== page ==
GUYANA: School Reopening: Poor handling, and possibly worse in the making – By GHK Lall

Encouraging Events, Disturbing Developments

I was against from the inception, disturbed that the Government and Minister of Education Priya Manickchand would rush ahead so recklessly and endanger our children, families, communities. My position is that the wisest course should be implemented, after all considerations have been given their rightful weight. Our children should be outside the regular politics that seeps into everything here. On school reopening, it should not be just yet.

Still, I am listening to and weighing what the Minister of Education offers, if only to let better heads prevail. Frankly, such heads do not include the Government, from its twin-headed leadership to most ministers. There are too many party hacks and political operators around.         

Again, I desire to give the Minister of Education the opportunity to present what is persuasive. She hasn’t; not in the least. She has been erratic and inconsistent; instill little confidence that children and nation are well served. She comes across as a councillor of the confusing.       

First, it was that schools were reopening in September, come hell or flooding; and that was that. For that to take place smoothly and efficiently, reach preset educational objectives, teachers are necessary. They had a problem, which their union made clear and ominously at an early hour. The next official word was that teachers had to get vaccinated, which sounded like mandatory to me. Then, it was that there was some flexibility, but only if they present a negative PCR report weekly. So, it was, and then it wasn’t, where vaccination was a ‘have to have.’ In money terms, one PCR test is about G$7,000, give or take, which totals to G$28,000 monthly. I think I can hear balking and bickering; resisting, too.

Second, there is choice: parents and sending out their children; parents and vaccination consenting; and, from before, teachers and vaccination. Alternatively, they all have the option to not do so. When there is a need for clear and decisive leadership from the Minister of Education, there is this hedging and talking from both sides of her mouth. Having backed herself into a corner with an early unilateral ministerial declaration from on high, the minister now scrambles to appear reasonable, flexible, to save some face.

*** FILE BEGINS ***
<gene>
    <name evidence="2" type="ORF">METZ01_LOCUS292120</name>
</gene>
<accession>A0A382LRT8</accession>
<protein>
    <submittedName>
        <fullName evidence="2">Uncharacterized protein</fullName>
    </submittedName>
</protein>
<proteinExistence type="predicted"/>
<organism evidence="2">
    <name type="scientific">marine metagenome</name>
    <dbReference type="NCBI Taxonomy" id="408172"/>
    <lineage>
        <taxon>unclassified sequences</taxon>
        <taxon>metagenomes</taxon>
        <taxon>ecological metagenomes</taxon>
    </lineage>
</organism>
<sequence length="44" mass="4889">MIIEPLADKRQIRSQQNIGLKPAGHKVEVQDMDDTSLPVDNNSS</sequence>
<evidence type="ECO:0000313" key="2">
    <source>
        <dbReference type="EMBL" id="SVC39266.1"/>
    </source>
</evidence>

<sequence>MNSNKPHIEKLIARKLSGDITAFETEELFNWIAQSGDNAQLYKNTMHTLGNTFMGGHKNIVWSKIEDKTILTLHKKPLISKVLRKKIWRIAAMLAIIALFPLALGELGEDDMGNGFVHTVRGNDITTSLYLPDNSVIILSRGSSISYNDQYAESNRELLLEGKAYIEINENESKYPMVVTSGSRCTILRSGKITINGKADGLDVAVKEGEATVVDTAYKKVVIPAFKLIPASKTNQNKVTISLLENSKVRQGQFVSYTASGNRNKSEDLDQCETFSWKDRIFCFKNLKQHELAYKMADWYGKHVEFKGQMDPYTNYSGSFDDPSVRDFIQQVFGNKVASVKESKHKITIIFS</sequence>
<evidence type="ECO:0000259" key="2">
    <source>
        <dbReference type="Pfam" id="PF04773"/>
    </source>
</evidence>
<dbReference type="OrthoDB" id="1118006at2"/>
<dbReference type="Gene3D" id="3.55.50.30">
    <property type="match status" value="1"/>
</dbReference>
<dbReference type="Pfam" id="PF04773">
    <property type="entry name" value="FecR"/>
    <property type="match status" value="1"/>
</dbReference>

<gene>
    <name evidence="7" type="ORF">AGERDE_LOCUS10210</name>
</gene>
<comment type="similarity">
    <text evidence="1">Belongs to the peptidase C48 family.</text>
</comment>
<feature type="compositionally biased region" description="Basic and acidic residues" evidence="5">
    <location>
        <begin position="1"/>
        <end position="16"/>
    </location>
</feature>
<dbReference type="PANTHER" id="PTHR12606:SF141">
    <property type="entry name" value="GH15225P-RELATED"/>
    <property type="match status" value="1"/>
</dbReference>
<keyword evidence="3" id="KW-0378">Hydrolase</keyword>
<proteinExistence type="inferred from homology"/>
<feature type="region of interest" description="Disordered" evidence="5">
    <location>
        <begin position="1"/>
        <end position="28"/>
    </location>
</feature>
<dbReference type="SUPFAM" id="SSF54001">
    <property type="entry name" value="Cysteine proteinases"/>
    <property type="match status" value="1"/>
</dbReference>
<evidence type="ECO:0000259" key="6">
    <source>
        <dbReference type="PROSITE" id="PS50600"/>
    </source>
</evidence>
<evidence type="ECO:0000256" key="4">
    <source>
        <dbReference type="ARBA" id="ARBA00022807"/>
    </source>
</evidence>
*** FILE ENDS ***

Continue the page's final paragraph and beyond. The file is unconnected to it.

Third: Then, on Friday, the minister announced what looks like a rush job scrambled in the throes of a hangover: a combination of the rotational and fixed attendance; with the latter makeshift (11% Nursery), guesswork (9% Primary), mysterious (‘several’ Secondary). The kindest thought is: experimental, small beginnings. A harsher one is that it dangerously forces the reopening issue without the thoroughness and profoundness circumstances demand. Considering these low startup numbers/percentages, I am convinced that with public commitment to an ill-conceived decision (reopening), it is roll the dice, and dismiss the downside. Doing something for the sake of doing something, to appear wise.

Fourth, the minister said that the reopening strategy and approach would be on a school-by-school basis. I have to question if the minister really does know what she is about. Out of ill-deserved respect, I refuse to use a word like ‘dunce.’ If I may, I suggest to the minister that a more enlightened manner in which to proceed with this sensitive issue would be to do so from a region-by-region thinking, working with the union. With reopening closer by a week, steamrolling parents will cause some backlash; sidelining union concerns is a mistake. I think that this could have been handled better, even with the limited, firmly set minds at the ministry’s high command.

Fifth, I think a hybrid learning approach-part in person, part remote classes, is better: cautious and gradualist class tactic necessitated by pandemic circumstances. Giving books and instructions help, but working to bridge gaps is better. I regret that the minister failed to grasp the essentials of what gives everyone breathing room to function, while taking care (more safely) to the educational needs of the young. Of course, it must be the PPP’s way, and no other. Problems brew. Governance must be about communication and cooperation; heavy-handed dictatorial tendencies, and leadership arrogance inevitably backfires.

(The views expressed in this article are those of the author and do not necessarily reflect the opinions of the Kaieteur News newspaper.)

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Comments

  • KN  On 09/01/2021 at 12:16 pm

    GHK is a master of the questionable art of bitching about any or anything our government does or doesn’t do but never once offers a constructive proposal for moving our country forward.

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